NeedIsaac Laroche is cursed. All he wants to do is hide out and feel sorry for himself. Never mind that he got caught sleeping with his seventeen-year-old piano student, or that he abandoned her when the truth was exposed.

Isaac’s feisty high school sweetheart has different plans. Heather Swann has returned to their hometown of Mobile, Alabama, to regroup after breaking up with her troll of a fiancé. She’s restless and looking for a diversion, but she bites off more than she can chew when she sets her sights on rehabilitating Isaac with her unorthodox sexual, mental, and physical plans.

The two quickly reconnect, but their happiness is threatened by family secrets, old vendettas and the death of a beloved father-figure.

Can Heather handle Isaac’s baggage, or will her own come back to haunt them both?

Where to get your hands on it:

Inkspell Publishing (paperback and digital) | Barnes and Noble (paperback and Nook) | Amazon (paperback and Kindle) | All Romance eBooks (digital) | The Book Depository (paperback) | Kobo (digital)

Author bio:

photo 3After collecting a couple English degrees in the Midwest, Stephanie Lawton suddenly awoke in the deepest reaches of the Deep South. Culture shock inspired her to write about Mobile, Alabama, her adopted city, and all the ways Southern culture, history and attitudes seduce the unsuspecting.

A lover of all things gothic, she can often be spotted photographing old cemeteries, historic buildings and, ironically, the beautiful beaches of the Gulf Coast. She also has a tendency to psychoanalyze people, which comes in handy when creating character profiles.

Links for stalking!

Author website | Facebook | Twitter | Goodreads

Thanks Stephanie for giving us this peek into indie publishing! Visitors, have you found this to be the case too with indie books? Have you let a story take you where it needed to go and found acceptance? This is definitely an exciting time to be a writer!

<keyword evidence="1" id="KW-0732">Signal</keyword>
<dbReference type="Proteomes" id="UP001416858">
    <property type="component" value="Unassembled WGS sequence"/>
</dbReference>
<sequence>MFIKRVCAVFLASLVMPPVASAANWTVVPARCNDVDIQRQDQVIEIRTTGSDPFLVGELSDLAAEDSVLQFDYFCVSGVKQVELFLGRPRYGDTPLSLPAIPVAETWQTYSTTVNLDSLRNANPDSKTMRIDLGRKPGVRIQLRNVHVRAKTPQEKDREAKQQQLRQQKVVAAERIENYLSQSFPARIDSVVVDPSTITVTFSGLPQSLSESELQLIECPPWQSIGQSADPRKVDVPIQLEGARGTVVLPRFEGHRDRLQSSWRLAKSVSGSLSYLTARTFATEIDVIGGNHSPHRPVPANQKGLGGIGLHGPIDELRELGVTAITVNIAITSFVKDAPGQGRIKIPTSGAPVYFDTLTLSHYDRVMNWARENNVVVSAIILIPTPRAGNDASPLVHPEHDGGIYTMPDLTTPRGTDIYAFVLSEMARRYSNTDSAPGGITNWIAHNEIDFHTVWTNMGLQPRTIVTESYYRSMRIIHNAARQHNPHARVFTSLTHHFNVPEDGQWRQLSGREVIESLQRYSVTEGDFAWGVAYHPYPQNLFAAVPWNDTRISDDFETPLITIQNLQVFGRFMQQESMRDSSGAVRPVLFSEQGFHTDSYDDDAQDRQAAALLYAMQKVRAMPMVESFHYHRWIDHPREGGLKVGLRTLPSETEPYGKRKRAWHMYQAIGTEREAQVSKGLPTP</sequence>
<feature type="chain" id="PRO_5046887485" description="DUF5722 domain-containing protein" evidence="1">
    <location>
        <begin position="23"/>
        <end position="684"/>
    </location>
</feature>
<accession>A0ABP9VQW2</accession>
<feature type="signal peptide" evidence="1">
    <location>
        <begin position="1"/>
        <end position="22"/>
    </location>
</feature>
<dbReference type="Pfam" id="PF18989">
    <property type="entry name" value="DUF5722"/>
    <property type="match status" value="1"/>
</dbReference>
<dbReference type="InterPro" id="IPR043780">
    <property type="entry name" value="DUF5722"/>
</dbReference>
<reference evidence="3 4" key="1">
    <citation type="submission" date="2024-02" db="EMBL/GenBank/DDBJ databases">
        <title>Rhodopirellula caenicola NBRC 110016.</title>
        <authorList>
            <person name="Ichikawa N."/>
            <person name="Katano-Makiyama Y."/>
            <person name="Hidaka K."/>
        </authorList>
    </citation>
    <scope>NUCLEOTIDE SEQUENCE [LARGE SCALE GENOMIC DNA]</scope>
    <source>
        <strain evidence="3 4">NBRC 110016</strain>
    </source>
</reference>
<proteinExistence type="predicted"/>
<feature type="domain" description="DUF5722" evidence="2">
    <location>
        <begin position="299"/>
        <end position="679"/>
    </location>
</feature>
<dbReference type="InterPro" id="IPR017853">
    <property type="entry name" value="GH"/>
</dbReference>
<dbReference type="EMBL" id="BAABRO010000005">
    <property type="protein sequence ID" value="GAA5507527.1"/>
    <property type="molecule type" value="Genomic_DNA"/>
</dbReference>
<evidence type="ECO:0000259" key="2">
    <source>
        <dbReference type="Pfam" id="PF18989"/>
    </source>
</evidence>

Dealing with Critiques and Reviews – the 40-20-40 Rule

One of my earliest blog posts was about dealing with critiques and I shared what I called the 30-40-30 rule that I learned from my uncle. Well I just had a short vacation with said uncle and found out I had the percentage wrong! He said it’s 40-20-40! So here’s my old post, revised a tad with that calculation.

As a writer, at some point you will reach the stage where you will need to have others critique your work. There are many reasons to do so that others have covered before, but as a former computer programmer, one way I like to look at it is: you cannot test your own code. You think you’ve written the program to do exactly what you want, you test it and hand it off to the Beta tester. And they find mistakes. The reason is because they didn’t build it and so don’t know your thinking behind it and do what comes natural to them. Consequently, they take paths you never dreamed of and hadn’t tested for. Yikes!

How does this relate to writing? You think you’ve sufficiently explained motives behind character actions, or have shown the emotional reaction sufficiently because YOU know the character so well and know EXACTLY why they’re doing it and fail to see that it didn’t quite come across the way you pictured it. Oops! A good critiquer or beta reader will find these ‘thin spots’ for you.